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Justice News

Department of Justice
U.S. Attorney’s Office
Eastern District of Tennessee

FOR IMMEDIATE RELEASE
Thursday, August 5, 2021

Knoxville Woman Pleads Guilty To Scheme To Defraud The Small Business Administration’s COVID-19 Economic Relief Programs

KNOXVILLE, Tenn. – On August 5, 2021, Porsha Tims Bush, 41, of Knoxville, entered a guilty plea to one count of executing a wire fraud scheme in the United States District Court for the Eastern District of Tennessee at Knoxville.                                

Sentencing is set for January 7, 2022, at 2:00 pm, before United States District Judge Katherine Crytzer.  Bush faces a term of imprisonment of up to 20 years, a fine of up to $250,000, and a term of supervised release of up to three years.  Bush has agreed to pay restitution to the victims of her fraud scheme in the amount of $471,621.

As part of the written plea agreement filed with the court, Bush waived an indictment by a federal grand jury and agreed to plead guilty to one count of wire fraud, in violation of 18 U.S.C. § 1343.      

According to court filings, from March to June 2020, Bush applied for ten loans for $547,286 through the Small Business Administration’s (SBA) Paycheck Protection Program (PPP) and Economic Injury Disaster Loan (EIDL) program.  Bush submitted false and fraudulent applications under the names of various companies that either did not qualify for COVID-19 relief funds or that did not exist.  Bush submitted nine fraudulent applications to financial institutions seeking PPP funds and one fraudulent application to the SBA seeking EIDL funds.  As part of her fraud scheme, Bush submitted fabricated supporting records and made false statements about the number of employees she had, the revenue she generated, and the amount of payroll expenses she incurred.  Bush also made false statements about the corporate entities and the intended use of the loan proceeds.

In one instance, on March 30, 2020, Bush submitted an online application to the SBA in the name of Enlightenment Family Care, Inc., seeking $150,000 in EIDL funds.  On the application, Bush falsely claimed that Enlightenment Family Care employed four individuals, generated $335,651 in gross revenue, and paid wages of $45,651 in the twelve months preceding the COVID-19 pandemic.  These claims were all false.  In further support of the application, Bush included fraudulent supporting documents, including a falsified Profit and Loss Statement and a fabricated Internal Revenue Service Form 941, Employer Quarterly Federal Tax Return, for the first quarter of 2020.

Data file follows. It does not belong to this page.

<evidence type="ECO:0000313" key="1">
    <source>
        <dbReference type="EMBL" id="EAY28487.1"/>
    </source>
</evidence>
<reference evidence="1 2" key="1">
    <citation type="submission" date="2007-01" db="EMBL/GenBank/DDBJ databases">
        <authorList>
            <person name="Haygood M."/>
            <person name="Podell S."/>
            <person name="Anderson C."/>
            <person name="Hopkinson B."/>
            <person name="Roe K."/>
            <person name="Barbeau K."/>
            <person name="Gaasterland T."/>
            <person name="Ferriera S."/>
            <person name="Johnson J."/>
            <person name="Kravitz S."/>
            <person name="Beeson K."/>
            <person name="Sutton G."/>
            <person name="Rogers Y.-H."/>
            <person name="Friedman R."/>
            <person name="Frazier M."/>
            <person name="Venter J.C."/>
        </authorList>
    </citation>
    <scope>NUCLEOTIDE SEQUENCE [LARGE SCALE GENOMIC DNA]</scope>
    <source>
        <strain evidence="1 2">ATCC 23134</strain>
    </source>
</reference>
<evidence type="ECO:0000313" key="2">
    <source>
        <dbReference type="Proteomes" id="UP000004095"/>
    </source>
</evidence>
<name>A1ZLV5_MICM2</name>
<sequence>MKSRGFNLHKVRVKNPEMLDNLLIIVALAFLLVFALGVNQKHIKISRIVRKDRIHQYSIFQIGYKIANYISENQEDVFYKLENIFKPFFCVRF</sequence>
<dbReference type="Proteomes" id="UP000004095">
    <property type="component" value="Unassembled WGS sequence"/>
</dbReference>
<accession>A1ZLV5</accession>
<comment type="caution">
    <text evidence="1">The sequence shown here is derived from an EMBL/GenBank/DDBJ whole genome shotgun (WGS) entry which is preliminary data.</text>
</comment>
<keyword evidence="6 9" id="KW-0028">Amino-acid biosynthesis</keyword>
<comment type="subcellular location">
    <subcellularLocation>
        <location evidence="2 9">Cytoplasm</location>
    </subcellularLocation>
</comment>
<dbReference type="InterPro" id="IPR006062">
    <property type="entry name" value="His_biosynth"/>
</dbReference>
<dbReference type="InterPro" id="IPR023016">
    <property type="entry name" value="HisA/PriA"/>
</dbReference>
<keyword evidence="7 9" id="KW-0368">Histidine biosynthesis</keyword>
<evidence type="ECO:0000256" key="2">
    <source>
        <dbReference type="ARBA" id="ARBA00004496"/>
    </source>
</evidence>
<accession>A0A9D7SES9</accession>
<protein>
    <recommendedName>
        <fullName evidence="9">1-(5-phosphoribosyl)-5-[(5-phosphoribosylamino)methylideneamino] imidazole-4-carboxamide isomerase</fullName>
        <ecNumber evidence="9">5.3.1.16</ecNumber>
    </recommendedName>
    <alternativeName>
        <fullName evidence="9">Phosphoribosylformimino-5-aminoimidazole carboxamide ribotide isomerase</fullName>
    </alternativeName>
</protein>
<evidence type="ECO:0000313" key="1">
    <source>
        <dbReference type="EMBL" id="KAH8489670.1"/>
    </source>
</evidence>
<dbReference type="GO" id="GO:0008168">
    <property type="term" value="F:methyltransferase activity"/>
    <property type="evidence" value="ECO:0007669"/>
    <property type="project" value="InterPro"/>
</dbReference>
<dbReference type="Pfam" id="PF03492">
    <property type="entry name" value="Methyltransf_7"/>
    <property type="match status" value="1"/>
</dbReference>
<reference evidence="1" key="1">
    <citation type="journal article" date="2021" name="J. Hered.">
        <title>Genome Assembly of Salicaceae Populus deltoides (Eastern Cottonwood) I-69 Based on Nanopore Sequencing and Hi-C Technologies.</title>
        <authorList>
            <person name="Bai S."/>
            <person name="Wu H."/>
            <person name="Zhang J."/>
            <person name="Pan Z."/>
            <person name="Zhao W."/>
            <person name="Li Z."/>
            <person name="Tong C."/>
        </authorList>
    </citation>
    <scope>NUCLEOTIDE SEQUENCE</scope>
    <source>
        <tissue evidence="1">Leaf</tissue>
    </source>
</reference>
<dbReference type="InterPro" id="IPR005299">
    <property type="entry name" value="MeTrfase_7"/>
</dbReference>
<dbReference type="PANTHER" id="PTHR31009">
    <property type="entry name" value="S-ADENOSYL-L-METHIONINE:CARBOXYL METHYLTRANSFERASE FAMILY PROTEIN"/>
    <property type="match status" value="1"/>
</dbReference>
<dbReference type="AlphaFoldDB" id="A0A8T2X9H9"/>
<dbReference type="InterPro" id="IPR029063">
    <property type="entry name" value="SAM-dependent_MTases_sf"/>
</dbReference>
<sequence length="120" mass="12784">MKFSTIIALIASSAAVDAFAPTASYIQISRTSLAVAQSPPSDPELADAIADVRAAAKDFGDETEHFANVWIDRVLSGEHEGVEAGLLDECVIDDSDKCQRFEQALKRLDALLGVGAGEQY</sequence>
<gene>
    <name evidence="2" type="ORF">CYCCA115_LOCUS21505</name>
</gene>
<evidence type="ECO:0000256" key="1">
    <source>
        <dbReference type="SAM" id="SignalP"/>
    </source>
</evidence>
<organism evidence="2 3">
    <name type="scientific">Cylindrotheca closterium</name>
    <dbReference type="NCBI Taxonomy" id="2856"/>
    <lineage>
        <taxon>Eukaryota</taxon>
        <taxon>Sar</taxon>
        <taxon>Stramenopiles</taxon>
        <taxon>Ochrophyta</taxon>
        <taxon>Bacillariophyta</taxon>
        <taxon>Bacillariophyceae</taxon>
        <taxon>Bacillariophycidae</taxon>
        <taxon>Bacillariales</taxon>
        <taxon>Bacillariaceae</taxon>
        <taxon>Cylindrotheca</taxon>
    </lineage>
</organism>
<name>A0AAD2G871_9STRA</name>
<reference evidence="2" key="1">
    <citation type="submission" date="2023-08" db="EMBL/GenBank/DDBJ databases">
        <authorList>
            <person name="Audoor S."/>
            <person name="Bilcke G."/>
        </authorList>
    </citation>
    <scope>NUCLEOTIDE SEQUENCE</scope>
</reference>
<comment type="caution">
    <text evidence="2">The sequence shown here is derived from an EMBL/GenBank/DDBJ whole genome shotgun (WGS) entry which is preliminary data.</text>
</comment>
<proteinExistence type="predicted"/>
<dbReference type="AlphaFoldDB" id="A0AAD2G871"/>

As a result of Bush’s fraudulent scheme, lenders approved eight of her fraudulent applications.  Rather than using the funds for permissible business expenses, as required by the SBA, Bush used the money to pay off personal debt, pay for personal travel, purchase clothes and electronics, and to fund her daily lifestyle.

During the investigation, law enforcement obtained warrants to seize approximately $77,820.44 in fraudulent proceeds held in three bank accounts controlled by Bush.  As set forth in the filed plea agreement, Bush will forfeit these seized funds to the United States.

This case is the result of an investigation conducted by the FBI.

The case is being prosecuted by Assistant U.S. Attorney William A. Roach, Jr.

On May 17, 2021, the Attorney General established the COVID-19 Fraud Enforcement Task Force to marshal the resources of the Department of Justice in partnership with agencies across government to enhance efforts to combat and prevent pandemic-related fraud. The Task Force bolsters efforts to investigate and prosecute the most culpable domestic and international criminal actors and assists agencies tasked with administering relief programs to prevent fraud by, among other methods, augmenting and incorporating existing coordination mechanisms, identifying resources and techniques to uncover fraudulent actors and their schemes, and sharing and harnessing information and insights gained from prior enforcement efforts. For more information on the Department’s response to the pandemic, please visit https://www.justice.gov/coronavirus.

Anyone with information about allegations of attempted fraud involving COVID-19 can report it by calling the Department of Justice’s National Center for Disaster Fraud (NCDF) Hotline at 866-720-5721 or via the NCDF Web Complaint Form at: https://www.justice.gov/disaster-fraud/ncdf-disaster-complaint-form.

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Topic(s): 
Financial Fraud
Contact: 
Rachelle Barnes Public Affairs Officer (865) 545-4167
Updated August 5, 2021